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So Long, Mick Taylor

September 30, 2017
by the gentle author

Over the past ten days, I visited Mick Taylor three times at St Joseph’s Hospice and I was off to visit him again this weekend, until I received the news that he died last night. An orphan of the Second World War, he was one of the great East End characters and Spitalfields will be the less for his passing.

Mick Taylor (1945-2017)

It was at the end of 2009 that I first interviewed Mick Taylor, known as the Sartorialist of Brick Lane, who spent half a century standing outside the Beigel Bakery and became renowned for his astonishing outfits. One Easter Sunday we sat and drank tea together on Brick Lane, enjoying the warmth of the afternoon and watching the passing show, while Mick spoke about his life’s journey that brought him there.

“If you come down here to Brick Lane somebody always helps you out with a sandwich or something. Sometimes I come here without a penny in my pocket but I get a cup of tea. All it takes is to ask nicely and people will help you out. People want to sell things and I tell them where they can sell it. Knowing how to make a shilling, that’s what it’s all about and I’ve sold anything you care to mention over the years here.

I was a war child, I had no father but I had a mother. On 9th November 1945, I was born in my grandmother’s bed in Maclaren St, Hackney. My mother couldn’t afford to keep me so my grandmother and grandfather, Florence and George Taylor brought me up. I never had anything new, only secondhand things, but they brought me up well. My grandfather was a lovely man, he never hit me. He only had one eye, he was blinded in World War I, and he worked on the barges on the River Lea. My grandmother used to pawn his suit every Monday, buy veg on Tuesday, and get it back again on Thursday when he got paid, so he could wear it at the weekend. She taught me how to cook, and I still cook dinner every Sunday.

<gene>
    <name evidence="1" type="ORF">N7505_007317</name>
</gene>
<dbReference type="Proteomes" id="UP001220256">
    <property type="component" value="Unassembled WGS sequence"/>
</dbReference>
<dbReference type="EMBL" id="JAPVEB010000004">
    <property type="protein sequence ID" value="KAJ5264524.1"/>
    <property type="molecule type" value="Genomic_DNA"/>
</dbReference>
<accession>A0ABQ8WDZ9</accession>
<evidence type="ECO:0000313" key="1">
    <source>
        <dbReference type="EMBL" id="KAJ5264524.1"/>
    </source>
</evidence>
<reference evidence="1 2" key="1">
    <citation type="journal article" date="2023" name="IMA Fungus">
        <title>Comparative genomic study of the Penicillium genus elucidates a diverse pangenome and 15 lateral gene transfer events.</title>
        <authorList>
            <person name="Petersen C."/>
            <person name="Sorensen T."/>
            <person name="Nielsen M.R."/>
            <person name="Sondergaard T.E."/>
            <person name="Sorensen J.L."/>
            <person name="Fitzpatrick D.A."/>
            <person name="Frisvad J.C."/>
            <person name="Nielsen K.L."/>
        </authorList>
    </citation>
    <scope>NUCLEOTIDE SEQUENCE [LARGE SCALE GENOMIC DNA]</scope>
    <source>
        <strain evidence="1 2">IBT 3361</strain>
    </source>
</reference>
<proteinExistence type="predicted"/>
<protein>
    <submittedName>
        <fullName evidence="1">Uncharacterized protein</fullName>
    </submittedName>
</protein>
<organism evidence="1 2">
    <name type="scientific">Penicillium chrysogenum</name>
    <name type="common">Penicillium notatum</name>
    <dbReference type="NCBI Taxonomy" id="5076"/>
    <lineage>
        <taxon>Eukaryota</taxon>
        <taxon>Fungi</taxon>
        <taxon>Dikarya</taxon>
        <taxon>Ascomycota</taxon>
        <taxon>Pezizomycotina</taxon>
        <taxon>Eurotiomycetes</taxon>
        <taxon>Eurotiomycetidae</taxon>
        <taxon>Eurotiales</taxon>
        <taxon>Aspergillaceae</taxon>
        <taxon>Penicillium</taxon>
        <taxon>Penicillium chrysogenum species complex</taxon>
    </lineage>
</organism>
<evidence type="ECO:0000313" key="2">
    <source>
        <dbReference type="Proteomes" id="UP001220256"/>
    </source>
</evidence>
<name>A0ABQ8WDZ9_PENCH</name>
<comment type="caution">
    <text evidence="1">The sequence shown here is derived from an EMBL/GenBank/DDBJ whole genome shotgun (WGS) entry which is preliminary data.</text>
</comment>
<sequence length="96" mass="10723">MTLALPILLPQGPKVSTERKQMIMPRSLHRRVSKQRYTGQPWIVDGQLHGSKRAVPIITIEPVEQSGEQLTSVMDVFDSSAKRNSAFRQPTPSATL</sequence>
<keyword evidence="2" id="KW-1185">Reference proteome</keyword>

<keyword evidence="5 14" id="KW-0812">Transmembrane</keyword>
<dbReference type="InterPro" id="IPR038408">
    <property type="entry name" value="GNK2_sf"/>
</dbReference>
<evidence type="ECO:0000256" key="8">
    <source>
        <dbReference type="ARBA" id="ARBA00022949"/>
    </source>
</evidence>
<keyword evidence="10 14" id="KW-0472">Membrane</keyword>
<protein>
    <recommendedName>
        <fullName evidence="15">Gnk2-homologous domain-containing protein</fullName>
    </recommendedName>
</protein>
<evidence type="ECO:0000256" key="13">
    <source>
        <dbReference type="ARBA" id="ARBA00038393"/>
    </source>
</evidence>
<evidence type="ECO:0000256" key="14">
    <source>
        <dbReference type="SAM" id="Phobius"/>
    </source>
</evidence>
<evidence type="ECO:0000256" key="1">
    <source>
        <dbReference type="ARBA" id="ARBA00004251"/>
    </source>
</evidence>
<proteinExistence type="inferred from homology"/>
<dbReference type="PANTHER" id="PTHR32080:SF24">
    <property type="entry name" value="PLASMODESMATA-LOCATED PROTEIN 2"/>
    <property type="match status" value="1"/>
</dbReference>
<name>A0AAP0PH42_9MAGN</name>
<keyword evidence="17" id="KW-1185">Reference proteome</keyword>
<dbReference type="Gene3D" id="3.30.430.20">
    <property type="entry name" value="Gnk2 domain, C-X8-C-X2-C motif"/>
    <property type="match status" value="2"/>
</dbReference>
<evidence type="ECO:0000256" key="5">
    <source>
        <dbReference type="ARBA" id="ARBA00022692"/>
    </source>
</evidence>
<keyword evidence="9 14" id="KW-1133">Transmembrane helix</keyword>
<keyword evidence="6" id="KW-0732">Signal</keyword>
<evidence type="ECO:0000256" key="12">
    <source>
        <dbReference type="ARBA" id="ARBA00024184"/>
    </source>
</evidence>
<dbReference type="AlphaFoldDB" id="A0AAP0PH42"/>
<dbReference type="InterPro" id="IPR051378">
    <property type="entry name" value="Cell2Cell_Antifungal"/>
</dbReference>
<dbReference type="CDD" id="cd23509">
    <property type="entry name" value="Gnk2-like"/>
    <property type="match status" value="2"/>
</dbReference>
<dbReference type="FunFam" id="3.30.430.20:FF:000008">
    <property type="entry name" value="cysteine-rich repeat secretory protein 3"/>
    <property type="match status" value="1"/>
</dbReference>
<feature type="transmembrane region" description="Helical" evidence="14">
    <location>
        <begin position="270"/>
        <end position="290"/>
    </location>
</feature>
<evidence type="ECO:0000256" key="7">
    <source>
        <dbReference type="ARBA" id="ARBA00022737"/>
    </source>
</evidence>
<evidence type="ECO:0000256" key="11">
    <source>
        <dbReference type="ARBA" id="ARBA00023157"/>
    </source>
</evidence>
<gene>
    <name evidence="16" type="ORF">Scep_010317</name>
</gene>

One day, when I worked for Truman’s, I got up at seven thirty in the morning and my grandmother had a heart attack and died in front of me. I went to work but I couldn’t work because my mind was falling to bits. So I told the foreman, and then I went wandering all over the place for four days until the police picked me up and took me to Hackney Hospital and, while I was under observation, I cut my wrists. I wanted to die because my grandmother was dead.

The woman in the next bed there was Frances Shea, Reggie Kray’s wife, she had mental problems. It sent her a little crazy being married to one of the Krays, but she was a lovely girl. I dressed up smart for her. Sixteen weeks we were together, she needed a bit of company and I took care of her. Then, when they sent her home, she died at once of an overdose but I don’t believe it. I loved her, and she cured me of the loss of my grandmother.

After that, I worked for the council and I did various jobs, I started my life all over again. I’ve been married a couple of times. I’ve lived my life, I’ve enjoyed it, I’ve had some good times. I’ve two sons but I don’t know where they are. Me and their mother divorced and I’ve never seen them again.

I never had much money but I’ve always made myself smart with a few quid and a suit and shirt – buying the right clothes, the right colour, the right cut. I used to go to Albert’s in Whitechapel and pay seventy five pounds for a pair of shoes, a suit, and a shirt. For my birthday, when I was seven years old, I came down with my grandmother to buy Italian shoes in Cheshire St for two pounds, two shillings and sixpence – pointed black shoes with Cuban heels. I already knew what I wanted at seven years old – you’re born with it, your style.”